Renovated campuses. New campuses. A preschool, 10 elementary, four middle and four full/alternative high schools. Fewer portables. Online courses. Dual-credit enrollment. A student body that has almost tripled to just over 17,000. Impressive graduation rates – 84 percent in 2013 – and student proficiency scores above the state average in math, reading and science.
Not bad for a district that quite literally didn’t have a pot to make macaroni and cheese in when classes started in 1994.
School board president Carl Harper, who also served on the district’s first board, recalls “it was a daunting task to create a functioning district. (Albuquerque Public Schools) had written off this area and was not investing in it.”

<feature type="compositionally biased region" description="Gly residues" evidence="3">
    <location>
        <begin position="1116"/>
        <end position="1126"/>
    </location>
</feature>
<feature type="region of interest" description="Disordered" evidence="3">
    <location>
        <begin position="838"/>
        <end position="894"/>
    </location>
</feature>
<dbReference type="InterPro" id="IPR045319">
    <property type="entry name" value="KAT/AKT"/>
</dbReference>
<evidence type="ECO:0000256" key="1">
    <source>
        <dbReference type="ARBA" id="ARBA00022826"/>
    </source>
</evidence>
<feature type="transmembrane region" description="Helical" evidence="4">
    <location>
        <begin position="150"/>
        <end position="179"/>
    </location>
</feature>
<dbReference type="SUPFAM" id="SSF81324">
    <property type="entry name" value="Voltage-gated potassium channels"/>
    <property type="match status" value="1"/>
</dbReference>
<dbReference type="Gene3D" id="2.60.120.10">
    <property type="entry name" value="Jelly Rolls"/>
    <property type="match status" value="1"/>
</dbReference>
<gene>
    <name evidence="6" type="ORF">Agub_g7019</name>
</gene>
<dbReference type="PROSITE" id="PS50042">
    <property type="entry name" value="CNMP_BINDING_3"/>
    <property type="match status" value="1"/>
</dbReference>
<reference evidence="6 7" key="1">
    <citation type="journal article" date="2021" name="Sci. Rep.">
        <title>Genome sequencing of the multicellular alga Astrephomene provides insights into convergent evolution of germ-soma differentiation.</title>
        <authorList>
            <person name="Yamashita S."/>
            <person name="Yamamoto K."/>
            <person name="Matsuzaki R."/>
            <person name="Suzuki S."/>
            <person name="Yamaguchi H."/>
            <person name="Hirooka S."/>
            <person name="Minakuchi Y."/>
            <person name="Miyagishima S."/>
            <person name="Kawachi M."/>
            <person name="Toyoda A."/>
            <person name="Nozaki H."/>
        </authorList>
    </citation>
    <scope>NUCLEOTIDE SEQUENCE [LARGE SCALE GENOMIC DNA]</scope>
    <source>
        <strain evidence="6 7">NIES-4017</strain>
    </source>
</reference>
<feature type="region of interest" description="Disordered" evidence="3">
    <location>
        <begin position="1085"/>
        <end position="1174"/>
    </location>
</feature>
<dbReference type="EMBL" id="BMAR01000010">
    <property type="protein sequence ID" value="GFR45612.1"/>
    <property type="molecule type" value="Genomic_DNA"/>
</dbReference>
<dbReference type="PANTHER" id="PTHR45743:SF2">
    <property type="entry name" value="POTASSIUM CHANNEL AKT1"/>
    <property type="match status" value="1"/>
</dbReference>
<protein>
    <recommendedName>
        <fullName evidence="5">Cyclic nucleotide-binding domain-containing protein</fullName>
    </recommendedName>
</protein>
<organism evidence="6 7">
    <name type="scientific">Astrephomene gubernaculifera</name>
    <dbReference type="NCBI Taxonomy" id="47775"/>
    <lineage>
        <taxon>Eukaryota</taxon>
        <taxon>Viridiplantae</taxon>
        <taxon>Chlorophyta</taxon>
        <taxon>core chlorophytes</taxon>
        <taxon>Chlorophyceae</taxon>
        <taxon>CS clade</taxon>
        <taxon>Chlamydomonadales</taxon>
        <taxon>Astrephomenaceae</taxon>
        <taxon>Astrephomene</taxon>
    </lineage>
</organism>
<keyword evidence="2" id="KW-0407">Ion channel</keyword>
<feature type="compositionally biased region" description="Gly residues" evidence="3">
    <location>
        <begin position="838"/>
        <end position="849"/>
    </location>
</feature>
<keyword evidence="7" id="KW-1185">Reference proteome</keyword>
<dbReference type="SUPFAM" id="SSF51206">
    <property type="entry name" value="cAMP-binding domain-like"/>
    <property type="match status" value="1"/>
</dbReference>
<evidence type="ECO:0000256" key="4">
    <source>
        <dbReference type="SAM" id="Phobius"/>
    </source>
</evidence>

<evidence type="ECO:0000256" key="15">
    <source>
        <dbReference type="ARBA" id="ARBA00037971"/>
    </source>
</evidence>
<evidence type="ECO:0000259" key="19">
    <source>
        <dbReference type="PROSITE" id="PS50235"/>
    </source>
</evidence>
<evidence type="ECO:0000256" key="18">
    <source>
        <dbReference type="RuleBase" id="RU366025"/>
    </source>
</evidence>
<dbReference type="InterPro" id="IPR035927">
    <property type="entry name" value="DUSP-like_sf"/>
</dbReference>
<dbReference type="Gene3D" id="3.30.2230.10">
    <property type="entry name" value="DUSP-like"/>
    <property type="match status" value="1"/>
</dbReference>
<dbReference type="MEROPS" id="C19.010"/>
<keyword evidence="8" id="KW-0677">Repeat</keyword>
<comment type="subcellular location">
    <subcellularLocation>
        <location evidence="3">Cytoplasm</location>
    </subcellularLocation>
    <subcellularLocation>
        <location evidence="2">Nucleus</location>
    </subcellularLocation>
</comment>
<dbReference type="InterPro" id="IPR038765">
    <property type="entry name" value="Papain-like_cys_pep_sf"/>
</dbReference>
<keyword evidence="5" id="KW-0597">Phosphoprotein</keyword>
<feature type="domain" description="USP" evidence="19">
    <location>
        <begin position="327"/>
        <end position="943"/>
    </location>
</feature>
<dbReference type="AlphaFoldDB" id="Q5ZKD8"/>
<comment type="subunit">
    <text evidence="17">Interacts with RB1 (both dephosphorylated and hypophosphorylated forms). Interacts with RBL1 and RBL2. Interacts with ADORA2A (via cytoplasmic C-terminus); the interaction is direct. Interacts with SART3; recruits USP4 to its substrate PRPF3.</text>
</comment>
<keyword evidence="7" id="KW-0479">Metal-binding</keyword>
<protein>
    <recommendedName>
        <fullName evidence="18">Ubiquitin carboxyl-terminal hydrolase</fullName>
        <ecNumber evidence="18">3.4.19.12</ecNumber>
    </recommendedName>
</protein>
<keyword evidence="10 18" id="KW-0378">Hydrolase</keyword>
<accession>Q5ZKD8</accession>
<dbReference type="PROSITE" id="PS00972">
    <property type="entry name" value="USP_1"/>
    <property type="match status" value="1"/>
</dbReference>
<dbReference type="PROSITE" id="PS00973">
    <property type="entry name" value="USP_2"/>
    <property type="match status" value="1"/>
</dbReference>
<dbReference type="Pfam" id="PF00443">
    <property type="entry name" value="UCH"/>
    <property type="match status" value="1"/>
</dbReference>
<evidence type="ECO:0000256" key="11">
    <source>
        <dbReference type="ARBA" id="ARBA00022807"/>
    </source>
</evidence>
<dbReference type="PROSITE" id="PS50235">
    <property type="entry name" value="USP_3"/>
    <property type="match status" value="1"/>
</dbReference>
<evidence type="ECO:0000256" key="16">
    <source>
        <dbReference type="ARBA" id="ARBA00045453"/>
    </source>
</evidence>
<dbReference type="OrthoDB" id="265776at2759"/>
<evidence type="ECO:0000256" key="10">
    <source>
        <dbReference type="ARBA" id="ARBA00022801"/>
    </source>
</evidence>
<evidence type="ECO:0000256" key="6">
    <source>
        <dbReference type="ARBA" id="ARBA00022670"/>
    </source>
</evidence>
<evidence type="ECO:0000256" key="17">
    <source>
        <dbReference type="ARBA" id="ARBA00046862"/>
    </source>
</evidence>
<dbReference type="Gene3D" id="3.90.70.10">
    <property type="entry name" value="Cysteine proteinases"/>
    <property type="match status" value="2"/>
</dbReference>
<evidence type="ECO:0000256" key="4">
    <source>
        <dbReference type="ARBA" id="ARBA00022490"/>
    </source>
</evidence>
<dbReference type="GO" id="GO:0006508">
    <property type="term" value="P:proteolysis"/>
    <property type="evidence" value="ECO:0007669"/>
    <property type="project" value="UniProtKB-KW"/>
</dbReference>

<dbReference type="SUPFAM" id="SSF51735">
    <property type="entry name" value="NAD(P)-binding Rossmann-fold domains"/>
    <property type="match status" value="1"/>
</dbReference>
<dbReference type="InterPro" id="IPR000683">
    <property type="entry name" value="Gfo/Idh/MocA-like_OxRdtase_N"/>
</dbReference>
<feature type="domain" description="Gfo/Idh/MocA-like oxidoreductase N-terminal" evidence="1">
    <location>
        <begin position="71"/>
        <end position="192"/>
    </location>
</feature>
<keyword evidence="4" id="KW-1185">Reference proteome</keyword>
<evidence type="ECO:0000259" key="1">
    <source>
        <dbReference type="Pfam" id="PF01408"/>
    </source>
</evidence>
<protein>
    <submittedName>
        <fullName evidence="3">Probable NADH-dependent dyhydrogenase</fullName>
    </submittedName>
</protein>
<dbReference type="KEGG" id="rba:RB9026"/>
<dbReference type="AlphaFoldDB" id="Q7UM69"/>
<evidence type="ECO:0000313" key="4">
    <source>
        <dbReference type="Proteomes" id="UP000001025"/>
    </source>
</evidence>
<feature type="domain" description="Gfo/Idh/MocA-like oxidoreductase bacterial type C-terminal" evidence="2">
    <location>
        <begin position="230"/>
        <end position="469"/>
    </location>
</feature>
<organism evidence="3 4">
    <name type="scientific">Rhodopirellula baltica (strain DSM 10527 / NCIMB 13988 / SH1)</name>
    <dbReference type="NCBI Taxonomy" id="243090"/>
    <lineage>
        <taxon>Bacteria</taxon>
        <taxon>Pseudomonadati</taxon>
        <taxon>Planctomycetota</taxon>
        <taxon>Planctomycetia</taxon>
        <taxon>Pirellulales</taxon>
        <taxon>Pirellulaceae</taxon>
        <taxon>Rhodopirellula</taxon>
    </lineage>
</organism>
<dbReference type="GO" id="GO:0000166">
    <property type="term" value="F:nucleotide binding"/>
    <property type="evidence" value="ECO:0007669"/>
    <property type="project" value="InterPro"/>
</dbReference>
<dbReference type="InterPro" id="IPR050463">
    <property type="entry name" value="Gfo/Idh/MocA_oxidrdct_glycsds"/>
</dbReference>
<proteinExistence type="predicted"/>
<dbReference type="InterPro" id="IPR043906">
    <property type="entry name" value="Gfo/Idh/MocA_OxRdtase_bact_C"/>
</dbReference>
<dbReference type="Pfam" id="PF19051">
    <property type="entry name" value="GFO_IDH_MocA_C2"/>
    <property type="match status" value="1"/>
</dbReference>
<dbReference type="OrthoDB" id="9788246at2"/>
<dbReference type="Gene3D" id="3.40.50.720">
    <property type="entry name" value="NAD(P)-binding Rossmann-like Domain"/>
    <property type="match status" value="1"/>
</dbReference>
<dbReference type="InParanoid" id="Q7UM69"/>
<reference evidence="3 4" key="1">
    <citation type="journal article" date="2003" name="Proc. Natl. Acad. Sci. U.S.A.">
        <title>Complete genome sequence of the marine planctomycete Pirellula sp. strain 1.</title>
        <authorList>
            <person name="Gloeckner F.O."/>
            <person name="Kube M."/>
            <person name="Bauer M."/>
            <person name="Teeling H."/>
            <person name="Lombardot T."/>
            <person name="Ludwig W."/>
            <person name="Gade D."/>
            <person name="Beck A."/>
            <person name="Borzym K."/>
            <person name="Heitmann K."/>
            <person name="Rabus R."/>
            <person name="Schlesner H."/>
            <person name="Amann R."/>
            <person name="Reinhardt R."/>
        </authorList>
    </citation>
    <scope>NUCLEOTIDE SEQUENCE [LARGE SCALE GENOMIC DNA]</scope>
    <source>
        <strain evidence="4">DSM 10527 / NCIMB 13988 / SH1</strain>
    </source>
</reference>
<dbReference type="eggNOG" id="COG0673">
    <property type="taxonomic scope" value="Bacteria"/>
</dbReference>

Rio Rancho has proven it was more than up to the challenge. Its track record gives credence to the concern APS is just too big, at more than 80,000 students, and it begs the question why such a grass-roots success story would be so very threatened by a single charter school seeking a home within its boundaries.
Sue Cleveland, the only superintendent the district has known, told staff at a recent back-to-school meeting, “I’m proud to be from New Mexico and I’m passionate about the Rio Rancho school district. I urge us all to continue supporting public education.”
Ditto for the can-do attitude that made RRPS a reality for 17,150 students and their families.
This editorial first appeared in the Albuquerque Journal. It was written by members of the editorial board and is unsigned as it represents the opinion of the newspaper rather than the writers.